After paying for a second boat across Lake Volta I was short of money. It wasn’t that the boat was expensive, merely I miscalculated how much money would be needed for the remainder of my time in Ghana. This is something I deal with in every country; calculating how much money is needed until I reach another ATM machine? The trouble is not every ATM machine I find accepts my card or works, and I sometimes naively assume that in more developed countries, like Ghana, ATMs will be available in small towns in the provinces. A currency like the Ghana Cedi is pretty valueless once you cross a border, so having a lot left over is a bit of a schoolboy error in the traveller’s manual.

Approaching Dumbai

There is of course the back-up US dollars that I carry for such occasions. But then you are dependent on finding someone who will change them. Wheeling my bike up the single-street lake-side town of Dumbai was a case in point. I was looking for a Mauritanian, Indian or Lebanese shop-owner, of which there are a surprising number hidden behind boxes of foodstuffs in west African wooden shacks.  These chaps are usually willing to take dollars, albeit sometimes at unfavourable rates. Here however there were none. So I went to the bank, which might seem obvious, but there was no currency exchange booth, and my sweat-soaked skin and dishevelled appearance wasn’t going to do me any favours when I told the clerk I had ran out of money and needed some help.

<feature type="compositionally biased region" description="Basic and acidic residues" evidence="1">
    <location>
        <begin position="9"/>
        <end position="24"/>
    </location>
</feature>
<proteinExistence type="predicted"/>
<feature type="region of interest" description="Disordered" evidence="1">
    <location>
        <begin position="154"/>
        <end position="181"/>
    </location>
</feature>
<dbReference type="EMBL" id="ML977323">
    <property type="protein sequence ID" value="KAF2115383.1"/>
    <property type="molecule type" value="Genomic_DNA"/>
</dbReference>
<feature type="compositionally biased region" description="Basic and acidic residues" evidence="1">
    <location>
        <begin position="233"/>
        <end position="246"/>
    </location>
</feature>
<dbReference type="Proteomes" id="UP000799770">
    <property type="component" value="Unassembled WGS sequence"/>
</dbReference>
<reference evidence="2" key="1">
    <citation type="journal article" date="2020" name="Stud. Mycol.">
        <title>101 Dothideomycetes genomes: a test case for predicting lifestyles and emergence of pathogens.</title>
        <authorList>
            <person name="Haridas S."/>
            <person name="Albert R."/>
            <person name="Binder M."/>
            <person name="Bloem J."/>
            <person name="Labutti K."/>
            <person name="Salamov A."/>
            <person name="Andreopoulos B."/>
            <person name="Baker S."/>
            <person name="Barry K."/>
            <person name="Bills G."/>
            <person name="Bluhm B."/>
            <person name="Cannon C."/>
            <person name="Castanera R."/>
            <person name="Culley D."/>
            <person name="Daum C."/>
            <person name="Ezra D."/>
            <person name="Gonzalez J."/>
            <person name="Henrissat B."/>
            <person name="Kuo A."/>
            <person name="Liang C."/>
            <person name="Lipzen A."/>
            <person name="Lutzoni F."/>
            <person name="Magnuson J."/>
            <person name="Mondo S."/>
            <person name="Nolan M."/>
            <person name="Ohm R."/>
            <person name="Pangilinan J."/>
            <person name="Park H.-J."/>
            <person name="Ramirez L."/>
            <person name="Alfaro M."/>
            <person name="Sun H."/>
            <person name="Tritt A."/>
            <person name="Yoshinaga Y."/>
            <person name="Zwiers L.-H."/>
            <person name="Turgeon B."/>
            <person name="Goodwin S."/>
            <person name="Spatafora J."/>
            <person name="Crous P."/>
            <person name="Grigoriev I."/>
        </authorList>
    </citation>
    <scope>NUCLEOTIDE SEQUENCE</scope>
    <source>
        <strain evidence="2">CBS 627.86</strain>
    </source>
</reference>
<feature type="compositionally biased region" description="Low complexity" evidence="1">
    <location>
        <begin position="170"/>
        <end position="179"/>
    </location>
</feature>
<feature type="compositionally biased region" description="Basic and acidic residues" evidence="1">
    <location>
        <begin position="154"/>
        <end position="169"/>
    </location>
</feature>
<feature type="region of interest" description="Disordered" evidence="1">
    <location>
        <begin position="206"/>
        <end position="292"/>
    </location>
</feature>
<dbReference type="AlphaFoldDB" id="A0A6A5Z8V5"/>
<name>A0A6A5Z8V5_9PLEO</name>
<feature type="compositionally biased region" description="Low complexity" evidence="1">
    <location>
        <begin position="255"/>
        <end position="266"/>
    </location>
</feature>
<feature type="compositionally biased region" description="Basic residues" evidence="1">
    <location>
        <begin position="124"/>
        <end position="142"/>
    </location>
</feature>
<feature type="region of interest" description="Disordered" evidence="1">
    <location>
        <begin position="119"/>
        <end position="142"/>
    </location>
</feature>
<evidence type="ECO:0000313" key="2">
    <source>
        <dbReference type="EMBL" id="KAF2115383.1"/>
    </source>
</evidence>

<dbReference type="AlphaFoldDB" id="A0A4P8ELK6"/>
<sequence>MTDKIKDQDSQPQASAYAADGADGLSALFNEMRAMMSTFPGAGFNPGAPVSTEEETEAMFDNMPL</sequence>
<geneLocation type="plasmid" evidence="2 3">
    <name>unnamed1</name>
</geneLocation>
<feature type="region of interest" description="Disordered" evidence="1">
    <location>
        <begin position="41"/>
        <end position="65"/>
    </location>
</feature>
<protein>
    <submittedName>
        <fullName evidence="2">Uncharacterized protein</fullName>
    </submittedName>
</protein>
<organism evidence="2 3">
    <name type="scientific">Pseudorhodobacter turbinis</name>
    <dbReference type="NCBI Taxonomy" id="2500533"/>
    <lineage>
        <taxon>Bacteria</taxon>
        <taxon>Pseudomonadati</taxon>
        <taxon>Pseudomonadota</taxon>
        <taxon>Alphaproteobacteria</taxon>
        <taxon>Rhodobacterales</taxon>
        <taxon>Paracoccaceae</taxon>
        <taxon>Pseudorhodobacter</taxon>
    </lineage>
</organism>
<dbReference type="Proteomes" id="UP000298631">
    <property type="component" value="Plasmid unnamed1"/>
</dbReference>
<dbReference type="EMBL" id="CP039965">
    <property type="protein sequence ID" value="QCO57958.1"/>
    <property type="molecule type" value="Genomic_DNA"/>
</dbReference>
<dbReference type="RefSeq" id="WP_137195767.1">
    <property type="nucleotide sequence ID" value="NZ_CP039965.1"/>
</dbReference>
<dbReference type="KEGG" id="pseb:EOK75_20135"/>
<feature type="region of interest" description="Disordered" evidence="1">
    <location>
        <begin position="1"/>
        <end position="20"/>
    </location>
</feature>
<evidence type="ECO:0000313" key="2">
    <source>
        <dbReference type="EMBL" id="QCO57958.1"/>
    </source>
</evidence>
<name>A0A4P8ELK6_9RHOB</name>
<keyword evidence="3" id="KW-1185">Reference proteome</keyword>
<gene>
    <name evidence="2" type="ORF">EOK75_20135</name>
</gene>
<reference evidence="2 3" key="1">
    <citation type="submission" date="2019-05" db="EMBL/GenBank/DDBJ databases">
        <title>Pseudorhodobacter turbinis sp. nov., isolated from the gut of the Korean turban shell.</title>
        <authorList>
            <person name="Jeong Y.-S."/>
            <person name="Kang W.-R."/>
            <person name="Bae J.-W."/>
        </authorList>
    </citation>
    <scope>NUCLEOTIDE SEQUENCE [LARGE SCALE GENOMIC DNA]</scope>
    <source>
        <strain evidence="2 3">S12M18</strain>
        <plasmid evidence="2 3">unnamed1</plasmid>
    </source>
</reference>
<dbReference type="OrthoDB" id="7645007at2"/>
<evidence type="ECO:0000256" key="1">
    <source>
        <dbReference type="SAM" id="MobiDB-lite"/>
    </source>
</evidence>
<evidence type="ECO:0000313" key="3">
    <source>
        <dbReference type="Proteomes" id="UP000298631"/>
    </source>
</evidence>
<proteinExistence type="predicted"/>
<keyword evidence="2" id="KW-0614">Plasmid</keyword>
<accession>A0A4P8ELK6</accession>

He pointed me to a closed door. I knocked, entered and instantly noticed the air-conditioning was set at a more suitable temperature for someone preparing a trip to the south pole. The manager was fat, which is not really saying anything. It is hard to find a man of rank in Africa who does not display his wealth by adding several inches to his waistline. Goosebumps had now crystallized the sweat beads on my arm as I kindly asked if he would change the crisp $20 note I was holding before him.

It took several more minutes, during which he telephoned a number of people and received negative responses. Finally I explained that I would have to sell some of my belongings in order to eat and sleep that night (I needed a good reason to sell my waterproof clothes that I never wear). That seemed to clinch it. The money came, I apologized again and cycled off in the rain.

Owing to this stupidity of mine I decided to cycle south to the town of Hohoe, where there is a bank with an ATM. The road to bring me here has been the quietest and most scenic I’ve cycled in Ghana, but also the worst in shape. A Korean company is in the process of repaving it. Whilst they get called ‘ching chong’ (Africans assume that anyone from eastern Asia is Chinese) children in this part of Ghana have taken to calling me ‘father’ (as in a Roman catholic priest) as I wave my way past their mud-brick abode or school.

Swamped

Primary School girl

There are more people on bicycles in this part of the country, which can only be a good thing. I even met three of my own on the road yesterday (Dutch). They were cycling from Accra to Burkina Faso and agreed that the map we were both using was terrible. Other than Hiromu, a German I briefly met in The Gambia, and Mick the underfed wiry Englishman (also in The Gambia) they’ve been the only foreign cyclists I’ve met in  sub-Saharan Africa. Speaking of Hiromu, he e-mailed to say he’s made it to Accra. I wish he would buy a mobile phone.

Dutch trio

A balancing act

My visa for Ghana expires tomorrow, which is a pity. My time here and the hospitality I’ve received will be hard to beat. If I can find the road taking me into Togo I will be there the same day. I wonder if the French left a legacy of bread-making during their short occupancy there? Here in Ghana it’s been bloody terrible.

In case you’re not exactly sure where Ghana is, I passed this map on the wall yesterday, alongside some more interesting wall art.

Ghana in Africa

Local art

Local art